Farm Ministers of the nine Common Market countries are holding an emergency meeting in Brussels tomorrow (Thursday, 9 September) to discuss the effects of this year's drought in some member countries, and particularly the prospects for food supplies.
SV: poor crop in dry soil (2 shots)
SV AND CU: small potatoes being harvested. (2 shots)
AERIAL VIEW: parched countryside.
LV AND CU: dried up reservoir (2 shots)
SV AND CU: water authority men turning off water at mains. (3 shots)
Background: Farm Ministers of the nine Common Market countries are holding an emergency meeting in Brussels tomorrow (Thursday, 9 September) to discuss the effects of this year's drought in some member countries, and particularly the prospects for food supplies.
SYNOPSIS: France and Britain have been worst hit. The fields of northern France, normally green dairy country, have been reduced to a barren, dusty wasteland. Water has to be brought out for the cows, for they can find no moisture in the grass; and farmers are digging deep into what should be next winter's fodder to feed them.
In Britain, the vegetable crops will be sharply reduced. Seed did not germinate in the hard ground, so the plants are sparse. Root vegetables are mostly small. This is going to mean increased prices in the shops. The potato crop is expected to be only about the same as last year -- when there were severe shortages -- in spite of increased planting.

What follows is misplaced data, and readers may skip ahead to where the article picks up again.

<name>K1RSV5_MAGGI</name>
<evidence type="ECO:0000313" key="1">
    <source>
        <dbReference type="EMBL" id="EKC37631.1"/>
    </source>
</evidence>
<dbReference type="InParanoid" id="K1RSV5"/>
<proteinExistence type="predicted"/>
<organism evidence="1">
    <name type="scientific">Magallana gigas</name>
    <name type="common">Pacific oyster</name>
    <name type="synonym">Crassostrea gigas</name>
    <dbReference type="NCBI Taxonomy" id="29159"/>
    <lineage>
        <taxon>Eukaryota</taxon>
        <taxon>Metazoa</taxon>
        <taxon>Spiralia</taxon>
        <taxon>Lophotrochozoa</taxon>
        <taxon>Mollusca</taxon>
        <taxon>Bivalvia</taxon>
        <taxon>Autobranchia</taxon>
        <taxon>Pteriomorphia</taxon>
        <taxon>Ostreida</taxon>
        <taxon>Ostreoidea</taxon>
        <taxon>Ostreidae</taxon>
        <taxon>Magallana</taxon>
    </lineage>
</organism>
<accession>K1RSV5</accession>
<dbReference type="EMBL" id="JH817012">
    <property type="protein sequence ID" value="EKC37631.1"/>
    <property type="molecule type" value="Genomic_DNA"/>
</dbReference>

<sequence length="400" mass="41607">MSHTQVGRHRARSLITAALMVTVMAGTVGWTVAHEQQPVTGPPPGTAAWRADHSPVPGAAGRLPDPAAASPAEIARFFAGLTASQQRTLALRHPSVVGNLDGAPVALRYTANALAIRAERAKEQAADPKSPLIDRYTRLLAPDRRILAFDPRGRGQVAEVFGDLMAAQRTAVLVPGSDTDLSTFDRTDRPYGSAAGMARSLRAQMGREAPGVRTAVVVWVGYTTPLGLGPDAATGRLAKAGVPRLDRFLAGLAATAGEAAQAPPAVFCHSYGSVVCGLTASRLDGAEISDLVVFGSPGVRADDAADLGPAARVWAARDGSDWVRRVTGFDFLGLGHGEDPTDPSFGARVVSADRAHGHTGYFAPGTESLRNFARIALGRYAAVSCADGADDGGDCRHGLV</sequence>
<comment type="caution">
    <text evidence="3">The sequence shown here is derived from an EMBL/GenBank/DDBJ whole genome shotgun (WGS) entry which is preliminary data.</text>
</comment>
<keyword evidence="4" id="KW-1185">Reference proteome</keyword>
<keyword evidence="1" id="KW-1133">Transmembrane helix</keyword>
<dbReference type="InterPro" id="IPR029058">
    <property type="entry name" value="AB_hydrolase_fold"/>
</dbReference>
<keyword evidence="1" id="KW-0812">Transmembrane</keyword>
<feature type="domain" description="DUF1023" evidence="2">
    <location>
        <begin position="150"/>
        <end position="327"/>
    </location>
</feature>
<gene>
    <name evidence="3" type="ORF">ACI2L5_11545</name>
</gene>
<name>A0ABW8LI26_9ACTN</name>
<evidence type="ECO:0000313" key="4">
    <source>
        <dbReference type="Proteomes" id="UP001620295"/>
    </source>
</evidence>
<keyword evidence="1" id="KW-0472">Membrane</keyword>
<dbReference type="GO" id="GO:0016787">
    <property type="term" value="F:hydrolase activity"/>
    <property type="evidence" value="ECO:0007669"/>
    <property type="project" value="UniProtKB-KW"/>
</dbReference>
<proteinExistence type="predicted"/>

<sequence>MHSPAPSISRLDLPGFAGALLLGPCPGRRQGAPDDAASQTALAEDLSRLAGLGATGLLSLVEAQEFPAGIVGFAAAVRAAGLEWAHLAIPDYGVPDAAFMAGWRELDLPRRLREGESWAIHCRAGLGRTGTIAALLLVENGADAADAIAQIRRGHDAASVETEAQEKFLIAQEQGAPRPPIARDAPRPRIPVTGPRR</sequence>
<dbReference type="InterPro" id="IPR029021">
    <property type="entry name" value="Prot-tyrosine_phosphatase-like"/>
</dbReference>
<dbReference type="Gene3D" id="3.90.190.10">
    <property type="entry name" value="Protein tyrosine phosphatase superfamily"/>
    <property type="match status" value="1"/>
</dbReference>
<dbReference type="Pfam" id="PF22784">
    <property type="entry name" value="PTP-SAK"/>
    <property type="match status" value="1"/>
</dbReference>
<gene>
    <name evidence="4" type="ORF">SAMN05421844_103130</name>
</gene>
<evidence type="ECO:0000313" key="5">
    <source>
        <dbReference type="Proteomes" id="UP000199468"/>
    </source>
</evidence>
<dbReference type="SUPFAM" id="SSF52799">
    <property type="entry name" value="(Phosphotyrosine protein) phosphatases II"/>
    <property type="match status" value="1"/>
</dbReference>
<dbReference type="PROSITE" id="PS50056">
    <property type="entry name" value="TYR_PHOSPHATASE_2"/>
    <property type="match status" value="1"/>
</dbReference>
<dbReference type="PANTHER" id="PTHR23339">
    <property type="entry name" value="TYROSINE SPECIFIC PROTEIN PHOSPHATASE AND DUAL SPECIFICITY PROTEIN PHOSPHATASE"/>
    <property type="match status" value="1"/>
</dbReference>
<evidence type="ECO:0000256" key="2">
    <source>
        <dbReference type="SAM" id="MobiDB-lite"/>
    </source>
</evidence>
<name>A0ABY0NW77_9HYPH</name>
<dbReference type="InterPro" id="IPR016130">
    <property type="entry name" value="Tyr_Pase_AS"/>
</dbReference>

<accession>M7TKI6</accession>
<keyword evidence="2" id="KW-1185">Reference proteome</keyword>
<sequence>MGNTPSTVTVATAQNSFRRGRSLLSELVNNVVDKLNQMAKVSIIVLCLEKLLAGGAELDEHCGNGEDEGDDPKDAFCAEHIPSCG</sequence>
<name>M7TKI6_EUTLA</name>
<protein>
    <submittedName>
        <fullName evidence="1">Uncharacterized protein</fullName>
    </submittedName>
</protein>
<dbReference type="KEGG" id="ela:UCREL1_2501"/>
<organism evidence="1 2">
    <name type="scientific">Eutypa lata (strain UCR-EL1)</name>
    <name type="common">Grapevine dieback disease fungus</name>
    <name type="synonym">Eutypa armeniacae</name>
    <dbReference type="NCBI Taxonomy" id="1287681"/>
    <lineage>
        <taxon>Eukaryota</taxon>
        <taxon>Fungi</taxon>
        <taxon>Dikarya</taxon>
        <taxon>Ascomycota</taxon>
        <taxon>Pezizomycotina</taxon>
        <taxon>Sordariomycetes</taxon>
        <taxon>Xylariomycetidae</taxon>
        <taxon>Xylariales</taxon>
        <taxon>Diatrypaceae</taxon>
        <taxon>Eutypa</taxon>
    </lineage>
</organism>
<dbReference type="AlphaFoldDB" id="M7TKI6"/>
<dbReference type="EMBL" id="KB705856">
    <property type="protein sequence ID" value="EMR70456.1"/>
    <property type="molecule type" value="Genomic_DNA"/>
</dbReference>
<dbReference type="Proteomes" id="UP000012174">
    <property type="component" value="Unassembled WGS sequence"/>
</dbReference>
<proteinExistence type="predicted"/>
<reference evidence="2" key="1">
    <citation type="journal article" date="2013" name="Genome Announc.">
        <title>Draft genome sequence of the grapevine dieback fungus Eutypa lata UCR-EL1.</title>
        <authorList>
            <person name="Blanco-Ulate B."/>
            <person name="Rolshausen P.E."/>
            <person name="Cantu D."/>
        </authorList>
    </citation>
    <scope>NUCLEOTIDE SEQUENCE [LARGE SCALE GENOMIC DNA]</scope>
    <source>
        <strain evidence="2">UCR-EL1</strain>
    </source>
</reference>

Britain's countryside is showing the effects of a hot, dry summer after a mind, dry winter. The reservoirs are low, and water for industry is in danger. As a result, drastic restrictions have been imposed on householders. In one of the worst-hit areas, South Wales, they have main water for only seven hours a day.
West Germany has suffered much less than France and Britain. In most places there is still good grazing. Holland has hardly suffered at all.
The Ministers will face such problems as the large number of animals sent prematurely for slaughter causing low prices now and a shortage of meat to come. The Agricultural Commissioner, M. Pierre Lardinois, has said their main object will be to ensure food and animal fodder for the winter, at stable prices, and to see that national emergency measures are in line with Common Market policy.
M. Lardinois said the Community would be exporting less and importing more, to make sure of adequate supplies of basic foods. The cereal crop for the Community as a whole would probably be about five per cent down on last year's -- which itself was considered disappointing. He said he had been assured by the American Secretary for Agriculture, Mr. Earl Butz, that the United States would do nothing to hinder the export of U.S. food grains, particularly soya and maize.
Holiday-makers have been about the only class of people in Britain and France who have really enjoyed this summer. Even they have sometimes been threatened by the large-scale forest fires that have devastated huge areas of woodland in both countries. With the undergrowth tinder-dry, a carelessly-thrown cigarette or march, or the sun's rays on a piece of broken glass, have been enough to touch off a fire that might burn for days. Only months of exceptional rainfall can really restore the situation to normal.